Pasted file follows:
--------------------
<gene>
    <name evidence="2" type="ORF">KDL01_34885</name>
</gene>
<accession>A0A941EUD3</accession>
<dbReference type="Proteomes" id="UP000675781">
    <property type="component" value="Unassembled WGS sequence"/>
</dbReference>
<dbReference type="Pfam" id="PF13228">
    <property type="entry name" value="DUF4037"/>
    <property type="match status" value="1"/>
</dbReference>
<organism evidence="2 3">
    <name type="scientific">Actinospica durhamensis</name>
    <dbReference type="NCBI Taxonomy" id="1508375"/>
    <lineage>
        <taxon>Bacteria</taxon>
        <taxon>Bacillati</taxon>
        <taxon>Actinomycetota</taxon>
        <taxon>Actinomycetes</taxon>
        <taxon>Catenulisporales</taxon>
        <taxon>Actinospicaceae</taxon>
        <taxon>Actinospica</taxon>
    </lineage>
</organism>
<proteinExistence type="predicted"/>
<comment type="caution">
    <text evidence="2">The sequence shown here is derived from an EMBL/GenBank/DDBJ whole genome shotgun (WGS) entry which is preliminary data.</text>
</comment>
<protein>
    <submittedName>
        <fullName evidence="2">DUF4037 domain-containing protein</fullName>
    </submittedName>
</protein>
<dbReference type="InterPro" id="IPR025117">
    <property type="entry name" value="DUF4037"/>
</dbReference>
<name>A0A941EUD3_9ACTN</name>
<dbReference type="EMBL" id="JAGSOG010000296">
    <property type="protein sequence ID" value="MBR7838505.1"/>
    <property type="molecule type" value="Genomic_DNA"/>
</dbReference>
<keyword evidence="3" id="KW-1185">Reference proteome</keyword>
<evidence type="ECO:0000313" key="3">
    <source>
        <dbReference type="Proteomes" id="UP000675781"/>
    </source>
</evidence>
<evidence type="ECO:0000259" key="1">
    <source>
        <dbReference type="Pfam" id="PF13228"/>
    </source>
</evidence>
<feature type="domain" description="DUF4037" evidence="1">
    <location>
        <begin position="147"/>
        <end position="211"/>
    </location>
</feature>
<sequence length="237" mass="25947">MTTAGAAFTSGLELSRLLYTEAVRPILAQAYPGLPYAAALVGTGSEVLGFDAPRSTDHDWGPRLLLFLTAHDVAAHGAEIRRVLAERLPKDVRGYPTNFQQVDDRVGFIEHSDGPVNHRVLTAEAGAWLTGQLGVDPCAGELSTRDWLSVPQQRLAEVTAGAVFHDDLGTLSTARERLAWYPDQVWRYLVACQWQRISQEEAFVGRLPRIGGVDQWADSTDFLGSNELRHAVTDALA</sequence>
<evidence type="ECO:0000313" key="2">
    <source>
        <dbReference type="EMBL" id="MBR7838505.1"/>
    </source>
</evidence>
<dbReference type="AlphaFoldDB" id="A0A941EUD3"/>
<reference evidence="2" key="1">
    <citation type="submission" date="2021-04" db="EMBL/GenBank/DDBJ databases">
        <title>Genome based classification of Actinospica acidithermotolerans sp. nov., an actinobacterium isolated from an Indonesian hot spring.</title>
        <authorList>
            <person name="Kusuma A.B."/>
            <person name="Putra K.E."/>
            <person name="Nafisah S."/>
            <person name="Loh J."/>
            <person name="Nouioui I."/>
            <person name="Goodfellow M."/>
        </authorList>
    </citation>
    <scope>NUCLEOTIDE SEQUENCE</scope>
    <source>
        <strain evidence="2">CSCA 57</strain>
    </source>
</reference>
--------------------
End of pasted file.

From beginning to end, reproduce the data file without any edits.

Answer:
<gene>
    <name evidence="2" type="ORF">KDL01_34885</name>
</gene>
<accession>A0A941EUD3</accession>
<dbReference type="Proteomes" id="UP000675781">
    <property type="component" value="Unassembled WGS sequence"/>
</dbReference>
<dbReference type="Pfam" id="PF13228">
    <property type="entry name" value="DUF4037"/>
    <property type="match status" value="1"/>
</dbReference>
<organism evidence="2 3">
    <name type="scientific">Actinospica durhamensis</name>
    <dbReference type="NCBI Taxonomy" id="1508375"/>
    <lineage>
        <taxon>Bacteria</taxon>
        <taxon>Bacillati</taxon>
        <taxon>Actinomycetota</taxon>
        <taxon>Actinomycetes</taxon>
        <taxon>Catenulisporales</taxon>
        <taxon>Actinospicaceae</taxon>
        <taxon>Actinospica</taxon>
    </lineage>
</organism>
<proteinExistence type="predicted"/>
<comment type="caution">
    <text evidence="2">The sequence shown here is derived from an EMBL/GenBank/DDBJ whole genome shotgun (WGS) entry which is preliminary data.</text>
</comment>
<protein>
    <submittedName>
        <fullName evidence="2">DUF4037 domain-containing protein</fullName>
    </submittedName>
</protein>
<dbReference type="InterPro" id="IPR025117">
    <property type="entry name" value="DUF4037"/>
</dbReference>
<name>A0A941EUD3_9ACTN</name>
<dbReference type="EMBL" id="JAGSOG010000296">
    <property type="protein sequence ID" value="MBR7838505.1"/>
    <property type="molecule type" value="Genomic_DNA"/>
</dbReference>
<keyword evidence="3" id="KW-1185">Reference proteome</keyword>
<evidence type="ECO:0000313" key="3">
    <source>
        <dbReference type="Proteomes" id="UP000675781"/>
    </source>
</evidence>
<evidence type="ECO:0000259" key="1">
    <source>
        <dbReference type="Pfam" id="PF13228"/>
    </source>
</evidence>
<feature type="domain" description="DUF4037" evidence="1">
    <location>
        <begin position="147"/>
        <end position="211"/>
    </location>
</feature>
<sequence length="237" mass="25947">MTTAGAAFTSGLELSRLLYTEAVRPILAQAYPGLPYAAALVGTGSEVLGFDAPRSTDHDWGPRLLLFLTAHDVAAHGAEIRRVLAERLPKDVRGYPTNFQQVDDRVGFIEHSDGPVNHRVLTAEAGAWLTGQLGVDPCAGELSTRDWLSVPQQRLAEVTAGAVFHDDLGTLSTARERLAWYPDQVWRYLVACQWQRISQEEAFVGRLPRIGGVDQWADSTDFLGSNELRHAVTDALA</sequence>
<evidence type="ECO:0000313" key="2">
    <source>
        <dbReference type="EMBL" id="MBR7838505.1"/>
    </source>
</evidence>
<dbReference type="AlphaFoldDB" id="A0A941EUD3"/>
<reference evidence="2" key="1">
    <citation type="submission" date="2021-04" db="EMBL/GenBank/DDBJ databases">
        <title>Genome based classification of Actinospica acidithermotolerans sp. nov., an actinobacterium isolated from an Indonesian hot spring.</title>
        <authorList>
            <person name="Kusuma A.B."/>
            <person name="Putra K.E."/>
            <person name="Nafisah S."/>
            <person name="Loh J."/>
            <person name="Nouioui I."/>
            <person name="Goodfellow M."/>
        </authorList>
    </citation>
    <scope>NUCLEOTIDE SEQUENCE</scope>
    <source>
        <strain evidence="2">CSCA 57</strain>
    </source>
</reference>